Butterflyblue has a great post on Japanese family names. Did you know (to take one startling fact) that Japan has
more such a large number of different surnames than any other country in the world (about 120,000)? I’ll let you discover various piquant examples in situ, but I can’t resist quoting the final paragraph:
Yes, in the Heian period and after, it was common to use “Kuso” ['shit' -- LH] in names, which means just what you think it means. The famous poet “Kinotsurayuki,” who wrote the Tosa Diaries, is a notable example. His birth name was “Ako Kuso,” which means “my child…shit.” Amazing that a man with this kind of name grew up to be successful in life. Nor is he an isolated case. Names like “Kusoko” and “Oguso” were in vogue among the nobility. The book explains that this has to do with the belief in the god of the toilet. Since the toilet god keeps you healthy, it stands to reason he would be helpful in rearing a healthy child. This seems very out of place in the Japan of today, but it persists in a small way in the superstition that a pregnant woman should keep her bathroom clean if she wants to have a beautiful baby.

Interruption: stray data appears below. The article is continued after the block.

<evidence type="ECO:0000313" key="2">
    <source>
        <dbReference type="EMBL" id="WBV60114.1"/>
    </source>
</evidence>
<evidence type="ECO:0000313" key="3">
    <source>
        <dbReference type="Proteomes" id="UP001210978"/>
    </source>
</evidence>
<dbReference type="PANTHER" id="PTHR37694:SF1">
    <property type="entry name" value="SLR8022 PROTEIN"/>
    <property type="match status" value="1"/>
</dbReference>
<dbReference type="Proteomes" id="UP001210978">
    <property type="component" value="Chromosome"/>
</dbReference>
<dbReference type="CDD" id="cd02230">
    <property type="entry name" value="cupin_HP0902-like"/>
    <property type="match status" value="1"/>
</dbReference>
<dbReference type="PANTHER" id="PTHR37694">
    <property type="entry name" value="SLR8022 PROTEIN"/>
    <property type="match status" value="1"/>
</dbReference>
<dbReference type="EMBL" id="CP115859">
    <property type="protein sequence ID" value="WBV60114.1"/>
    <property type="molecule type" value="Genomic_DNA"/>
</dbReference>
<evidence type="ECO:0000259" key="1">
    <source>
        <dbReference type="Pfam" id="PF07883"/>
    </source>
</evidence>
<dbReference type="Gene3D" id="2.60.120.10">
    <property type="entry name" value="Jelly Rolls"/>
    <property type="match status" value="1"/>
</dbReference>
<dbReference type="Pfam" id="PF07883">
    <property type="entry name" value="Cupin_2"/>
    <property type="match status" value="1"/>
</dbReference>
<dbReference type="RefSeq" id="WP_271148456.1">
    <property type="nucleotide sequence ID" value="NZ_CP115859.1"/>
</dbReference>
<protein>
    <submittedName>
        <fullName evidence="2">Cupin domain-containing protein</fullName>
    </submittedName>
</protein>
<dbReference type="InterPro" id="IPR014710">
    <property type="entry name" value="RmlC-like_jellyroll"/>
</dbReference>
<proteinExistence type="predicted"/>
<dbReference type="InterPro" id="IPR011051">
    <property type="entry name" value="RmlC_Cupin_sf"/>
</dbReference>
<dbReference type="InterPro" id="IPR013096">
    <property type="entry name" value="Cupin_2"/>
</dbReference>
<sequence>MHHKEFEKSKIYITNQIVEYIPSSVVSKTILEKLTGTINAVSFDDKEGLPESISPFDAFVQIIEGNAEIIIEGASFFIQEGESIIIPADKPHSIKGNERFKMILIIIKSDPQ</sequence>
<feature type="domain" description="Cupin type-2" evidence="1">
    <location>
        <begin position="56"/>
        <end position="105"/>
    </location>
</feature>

Addendum. Mark Liberman points out in the comments, and in more detail in this Language Log post, that the U.S. has far more surnames. Of course, in a sense it’s an unfair comparison, because the U.S. has surnames from just about every ethnic/linguistic group in the world, but butterflyblue’s statement is clearly incorrect as it stands.